Reviews | Written by Paul Mount 22/03/2018


The surprise return of any archive television – especially presumed-gone-forever episodes of cult TV favourites from the 1950s and 1960s – is always a cause for celebration. Doctor Who fans rejoiced and danced a merry jig (probably) back in 2013 when nine previously-lost episodes were found in Africa and subsequently made available to a salivating public. Fans of The Avengers, the classic espionage/adventure series starring Patrick Macnee, long frustrated by the fact that only two full episodes existed from their show’s first twenty-six episode season, were equally jubilant when, against all reasonable odds, a season one episode came to light in a private film collection in 2016. Recovered by the British television preservation group Kaleidoscope the episode – ‘Tunnel of Fear’ – is now available on DVD at last supported by a host of bonus content.

‘Tunnel of Fear’ is a fascinating flashback to British television production in the very early 1960s and a handy reminder that The Avengers in its embryonic form was a very different series to the fast-paced, high concept and often surreal adventure series it would become as the decade wore on. In this first series Ian Hendry plays Dr David Keel (Hendry had played a vaguely similar role in the short-lived series Police Surgeon which finished its run just a month before The Avengers debuted) whose fiancée is murdered in opening episode ‘Hot Snow’ and whose death is ‘avenged’ by Keel alongside mysterious Government agent John Steed (Macnee). The two form an occasional and often uneasy partnership throughout the series but while Hendry was the nominal star of the show, it gradually became apparent that Macnee’s flashy, witty Steed was the more interesting character with more dramatic potential than the dour and rather straight-laced Keel. ‘Tunnel of Fear’ demonstrates this beautifully. Wounded escaped convict Harry Black (Bate) bursts into Keel’s surgery, claiming he’s been framed for a crime he didn’t commit and begging not to be handed over to the Police. Steed is quickly on the scene and establishes a connection between Black and an espionage case concerning the leaking of top secret Government information which has unlikely links to, of all places, Southend-on-Sea. Black escapes their clutches and heads to Southend and a reunion with his estranged Mum who’s working at the funfair but Keel and Steed aren’t far behind. Steed somehow manages to nab himself a job at a belly-dancing show – cue much racy bottom-slapping and Macnee’s nails-down-a-chalkboard turn as a carnival barker – and the ill-matched pair eventually discover the sinister secrets of the fair’s ghost train.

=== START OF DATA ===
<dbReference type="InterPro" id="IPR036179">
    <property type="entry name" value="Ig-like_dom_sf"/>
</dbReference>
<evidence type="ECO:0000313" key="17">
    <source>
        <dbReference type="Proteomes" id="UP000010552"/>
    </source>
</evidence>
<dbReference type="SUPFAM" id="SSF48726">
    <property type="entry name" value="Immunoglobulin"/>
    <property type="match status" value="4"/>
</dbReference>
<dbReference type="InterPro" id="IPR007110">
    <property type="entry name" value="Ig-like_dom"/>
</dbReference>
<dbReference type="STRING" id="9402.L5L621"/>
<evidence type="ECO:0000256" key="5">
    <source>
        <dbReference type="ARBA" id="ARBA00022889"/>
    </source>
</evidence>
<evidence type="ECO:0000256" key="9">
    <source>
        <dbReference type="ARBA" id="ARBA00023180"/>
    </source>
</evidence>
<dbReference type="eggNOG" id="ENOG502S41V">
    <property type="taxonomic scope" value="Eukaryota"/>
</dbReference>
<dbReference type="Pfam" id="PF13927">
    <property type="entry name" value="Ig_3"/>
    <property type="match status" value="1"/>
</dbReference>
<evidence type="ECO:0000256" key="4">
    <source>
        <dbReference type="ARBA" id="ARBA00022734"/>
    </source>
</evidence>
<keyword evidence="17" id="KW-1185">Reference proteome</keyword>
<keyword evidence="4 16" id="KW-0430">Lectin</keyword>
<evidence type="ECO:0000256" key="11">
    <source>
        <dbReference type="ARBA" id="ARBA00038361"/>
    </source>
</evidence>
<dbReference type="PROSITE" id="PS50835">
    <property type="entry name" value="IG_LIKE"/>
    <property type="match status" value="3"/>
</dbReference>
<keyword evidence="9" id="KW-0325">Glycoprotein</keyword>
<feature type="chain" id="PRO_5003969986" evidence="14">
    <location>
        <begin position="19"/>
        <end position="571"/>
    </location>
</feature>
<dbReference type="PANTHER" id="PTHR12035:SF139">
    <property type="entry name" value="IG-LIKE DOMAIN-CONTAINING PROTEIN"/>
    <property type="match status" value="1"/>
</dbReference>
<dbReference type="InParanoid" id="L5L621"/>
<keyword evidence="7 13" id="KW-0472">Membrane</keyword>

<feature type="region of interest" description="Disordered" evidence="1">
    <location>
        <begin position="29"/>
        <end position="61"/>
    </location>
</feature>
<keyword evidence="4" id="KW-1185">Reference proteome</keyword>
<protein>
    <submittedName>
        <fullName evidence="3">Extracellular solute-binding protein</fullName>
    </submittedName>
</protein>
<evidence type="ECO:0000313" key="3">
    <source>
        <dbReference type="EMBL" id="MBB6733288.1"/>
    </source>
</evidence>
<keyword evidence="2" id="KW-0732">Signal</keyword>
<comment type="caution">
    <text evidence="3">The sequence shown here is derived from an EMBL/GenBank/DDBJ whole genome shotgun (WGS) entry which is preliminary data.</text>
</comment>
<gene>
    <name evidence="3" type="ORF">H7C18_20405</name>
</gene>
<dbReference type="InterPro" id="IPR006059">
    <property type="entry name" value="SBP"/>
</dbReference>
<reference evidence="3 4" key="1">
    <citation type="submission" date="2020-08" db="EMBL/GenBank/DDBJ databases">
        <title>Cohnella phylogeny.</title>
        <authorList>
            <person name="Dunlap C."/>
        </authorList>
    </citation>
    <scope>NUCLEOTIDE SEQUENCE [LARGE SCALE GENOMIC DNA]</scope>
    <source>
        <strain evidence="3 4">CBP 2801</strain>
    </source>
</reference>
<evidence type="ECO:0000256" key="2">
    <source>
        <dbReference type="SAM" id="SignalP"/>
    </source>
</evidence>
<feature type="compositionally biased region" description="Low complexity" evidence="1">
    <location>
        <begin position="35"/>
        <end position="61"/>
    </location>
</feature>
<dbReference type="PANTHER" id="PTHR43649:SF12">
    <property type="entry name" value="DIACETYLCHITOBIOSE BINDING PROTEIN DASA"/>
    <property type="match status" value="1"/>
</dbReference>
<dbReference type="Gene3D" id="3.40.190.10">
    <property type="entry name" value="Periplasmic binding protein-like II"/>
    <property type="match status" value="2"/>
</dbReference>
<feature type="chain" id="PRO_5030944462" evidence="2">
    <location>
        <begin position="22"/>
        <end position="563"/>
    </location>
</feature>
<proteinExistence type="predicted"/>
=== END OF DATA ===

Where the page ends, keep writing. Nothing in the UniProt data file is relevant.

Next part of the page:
‘Tunnel of Fear’ is terrific fun and while it’s tonally worlds away from the style of the more outrageous series it would become later in the decade, the seeds of its future are self-evident in Macnee’s lively turn as Steed. Here he’s not the familiar urbane umbrella-and-bowler figure generally associated with The Avengers; here’s he’s depicted as a bit of a wide boy, a chancer and a wheeler-dealer good with a quip and handy with a double bluff. The story itself is mundane espionage stuff, ambitious beyond its resources (the Southend funfair where the action takes place is realised on a handful of cramped studio sets with just one quick filmed London location insert earlier in the episode) and, recorded on videotape, is directed with none of the panache of the later glossier filmed episodes. Stagey and talky, ‘Tunnel of Fear’ is obviously a product of its time, the era when British television was just starting to flex its post-War muscles at the beginning of a decade which would see an explosion of creativity and imagination with The Avengers itself still recognised as one of the trailblazers of the medium. This episode, entirely uncharacteristic of what was to come, is an important and exciting find and fans of The Avengers and cult TV in general are unlikely to be disappointed by the opportunity to dip back into the earliest days of a genuine television legend.

Special Features: Archive TV interviews with Hendry and Macnee / Interview with Big Finish writer John Dorney / Reconstructions/Surviving scripts